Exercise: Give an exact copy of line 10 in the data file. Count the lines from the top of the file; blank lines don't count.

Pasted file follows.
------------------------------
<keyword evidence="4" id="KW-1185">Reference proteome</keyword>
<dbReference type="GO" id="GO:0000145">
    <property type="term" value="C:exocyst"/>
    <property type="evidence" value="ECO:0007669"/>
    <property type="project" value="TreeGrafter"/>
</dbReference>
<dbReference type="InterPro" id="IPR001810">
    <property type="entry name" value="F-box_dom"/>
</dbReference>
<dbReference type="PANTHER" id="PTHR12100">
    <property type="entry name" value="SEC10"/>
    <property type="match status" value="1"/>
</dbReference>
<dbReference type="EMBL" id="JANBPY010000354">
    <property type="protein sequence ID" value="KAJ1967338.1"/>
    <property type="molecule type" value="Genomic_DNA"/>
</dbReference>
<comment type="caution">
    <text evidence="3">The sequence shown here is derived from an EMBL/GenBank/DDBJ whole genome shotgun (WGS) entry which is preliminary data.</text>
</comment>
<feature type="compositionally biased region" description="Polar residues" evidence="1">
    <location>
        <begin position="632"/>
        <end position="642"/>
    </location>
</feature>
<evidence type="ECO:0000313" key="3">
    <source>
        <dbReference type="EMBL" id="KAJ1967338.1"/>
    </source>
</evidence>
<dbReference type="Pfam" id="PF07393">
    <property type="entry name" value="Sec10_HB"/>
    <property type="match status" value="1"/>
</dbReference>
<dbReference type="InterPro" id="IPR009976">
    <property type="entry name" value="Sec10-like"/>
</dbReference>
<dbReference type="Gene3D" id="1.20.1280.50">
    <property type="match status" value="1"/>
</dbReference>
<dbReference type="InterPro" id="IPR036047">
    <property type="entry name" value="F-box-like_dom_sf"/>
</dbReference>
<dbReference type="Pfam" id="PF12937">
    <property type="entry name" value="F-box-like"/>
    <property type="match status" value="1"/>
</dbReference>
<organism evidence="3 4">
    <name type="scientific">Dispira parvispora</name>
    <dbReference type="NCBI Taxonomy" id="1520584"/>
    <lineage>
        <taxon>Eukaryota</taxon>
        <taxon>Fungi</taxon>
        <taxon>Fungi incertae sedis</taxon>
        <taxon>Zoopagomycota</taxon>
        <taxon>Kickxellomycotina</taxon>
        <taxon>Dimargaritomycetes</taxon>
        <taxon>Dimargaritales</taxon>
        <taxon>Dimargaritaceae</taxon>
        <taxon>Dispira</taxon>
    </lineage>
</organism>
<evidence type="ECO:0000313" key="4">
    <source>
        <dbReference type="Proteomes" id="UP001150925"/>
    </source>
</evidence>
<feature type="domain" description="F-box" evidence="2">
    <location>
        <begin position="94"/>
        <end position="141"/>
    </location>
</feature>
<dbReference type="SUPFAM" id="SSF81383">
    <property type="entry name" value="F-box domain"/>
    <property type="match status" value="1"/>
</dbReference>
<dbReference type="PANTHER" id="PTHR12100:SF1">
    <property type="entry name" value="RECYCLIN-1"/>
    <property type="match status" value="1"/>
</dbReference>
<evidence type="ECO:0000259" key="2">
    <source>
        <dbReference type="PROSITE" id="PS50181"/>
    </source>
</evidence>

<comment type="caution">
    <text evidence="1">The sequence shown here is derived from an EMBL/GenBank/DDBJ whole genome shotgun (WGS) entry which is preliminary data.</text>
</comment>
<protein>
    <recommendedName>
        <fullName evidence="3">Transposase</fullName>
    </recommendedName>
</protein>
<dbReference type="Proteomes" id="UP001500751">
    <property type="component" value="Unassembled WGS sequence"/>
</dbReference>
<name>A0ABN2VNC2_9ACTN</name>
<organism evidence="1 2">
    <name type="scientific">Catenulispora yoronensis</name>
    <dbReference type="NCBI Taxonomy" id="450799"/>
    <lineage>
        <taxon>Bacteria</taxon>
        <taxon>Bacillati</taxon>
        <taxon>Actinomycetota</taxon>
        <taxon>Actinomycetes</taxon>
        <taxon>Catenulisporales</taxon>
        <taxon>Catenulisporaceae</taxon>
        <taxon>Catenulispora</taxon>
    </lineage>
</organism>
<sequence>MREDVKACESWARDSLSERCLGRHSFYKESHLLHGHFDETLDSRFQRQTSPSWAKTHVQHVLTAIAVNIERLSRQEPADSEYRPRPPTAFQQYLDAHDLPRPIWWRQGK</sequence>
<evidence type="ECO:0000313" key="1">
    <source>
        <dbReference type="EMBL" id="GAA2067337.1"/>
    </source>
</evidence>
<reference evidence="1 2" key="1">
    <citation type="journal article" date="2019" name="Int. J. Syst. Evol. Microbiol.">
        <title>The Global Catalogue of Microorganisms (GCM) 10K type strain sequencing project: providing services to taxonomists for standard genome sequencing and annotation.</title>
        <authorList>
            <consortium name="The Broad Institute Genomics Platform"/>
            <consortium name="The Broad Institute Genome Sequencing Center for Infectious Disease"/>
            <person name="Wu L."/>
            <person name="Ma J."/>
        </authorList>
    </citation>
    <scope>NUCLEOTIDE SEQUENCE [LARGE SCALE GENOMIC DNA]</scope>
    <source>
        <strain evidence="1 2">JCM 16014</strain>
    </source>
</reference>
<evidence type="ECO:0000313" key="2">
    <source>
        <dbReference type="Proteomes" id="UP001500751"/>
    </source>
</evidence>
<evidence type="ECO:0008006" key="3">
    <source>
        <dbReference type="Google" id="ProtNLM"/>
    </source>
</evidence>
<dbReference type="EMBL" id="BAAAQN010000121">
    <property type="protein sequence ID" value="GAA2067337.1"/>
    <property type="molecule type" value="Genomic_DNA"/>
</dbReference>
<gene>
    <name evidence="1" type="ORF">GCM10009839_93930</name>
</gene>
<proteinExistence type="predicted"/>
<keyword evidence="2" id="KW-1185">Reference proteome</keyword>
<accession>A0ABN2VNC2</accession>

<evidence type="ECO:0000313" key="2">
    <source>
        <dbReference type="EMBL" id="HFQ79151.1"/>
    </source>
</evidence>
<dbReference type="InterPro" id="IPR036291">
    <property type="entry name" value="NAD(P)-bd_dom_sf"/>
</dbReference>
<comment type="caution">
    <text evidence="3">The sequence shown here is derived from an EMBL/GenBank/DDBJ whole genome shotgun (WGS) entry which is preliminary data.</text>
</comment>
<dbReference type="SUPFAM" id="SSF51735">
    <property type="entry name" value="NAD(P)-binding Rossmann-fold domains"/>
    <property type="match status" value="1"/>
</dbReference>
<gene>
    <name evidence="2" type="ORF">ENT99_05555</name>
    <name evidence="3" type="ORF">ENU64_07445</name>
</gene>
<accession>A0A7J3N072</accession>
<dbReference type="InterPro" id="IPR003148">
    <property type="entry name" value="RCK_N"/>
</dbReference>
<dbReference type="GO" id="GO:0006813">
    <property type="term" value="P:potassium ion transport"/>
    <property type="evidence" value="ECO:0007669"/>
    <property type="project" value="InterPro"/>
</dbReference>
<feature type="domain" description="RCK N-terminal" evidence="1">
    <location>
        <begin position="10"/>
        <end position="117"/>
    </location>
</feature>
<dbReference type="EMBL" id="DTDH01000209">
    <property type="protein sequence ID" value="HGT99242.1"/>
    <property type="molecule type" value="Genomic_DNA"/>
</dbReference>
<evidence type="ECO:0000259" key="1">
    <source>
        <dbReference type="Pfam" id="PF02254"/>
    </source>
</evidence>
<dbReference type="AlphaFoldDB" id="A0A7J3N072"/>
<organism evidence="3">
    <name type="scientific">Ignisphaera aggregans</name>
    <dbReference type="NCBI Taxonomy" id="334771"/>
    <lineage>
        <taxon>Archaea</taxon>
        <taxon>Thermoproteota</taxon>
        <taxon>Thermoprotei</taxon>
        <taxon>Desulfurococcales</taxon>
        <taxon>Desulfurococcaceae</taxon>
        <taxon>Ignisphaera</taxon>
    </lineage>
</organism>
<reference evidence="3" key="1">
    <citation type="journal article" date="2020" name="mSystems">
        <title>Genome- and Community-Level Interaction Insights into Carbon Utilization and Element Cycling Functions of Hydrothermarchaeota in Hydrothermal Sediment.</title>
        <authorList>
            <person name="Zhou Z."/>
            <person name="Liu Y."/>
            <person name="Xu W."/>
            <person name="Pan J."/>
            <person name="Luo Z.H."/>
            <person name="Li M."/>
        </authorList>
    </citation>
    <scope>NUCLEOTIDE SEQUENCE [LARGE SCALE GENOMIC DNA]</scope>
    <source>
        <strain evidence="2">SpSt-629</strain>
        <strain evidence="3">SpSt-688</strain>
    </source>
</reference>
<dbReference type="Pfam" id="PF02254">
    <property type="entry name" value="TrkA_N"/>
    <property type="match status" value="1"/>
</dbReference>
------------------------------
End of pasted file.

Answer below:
<dbReference type="PANTHER" id="PTHR12100">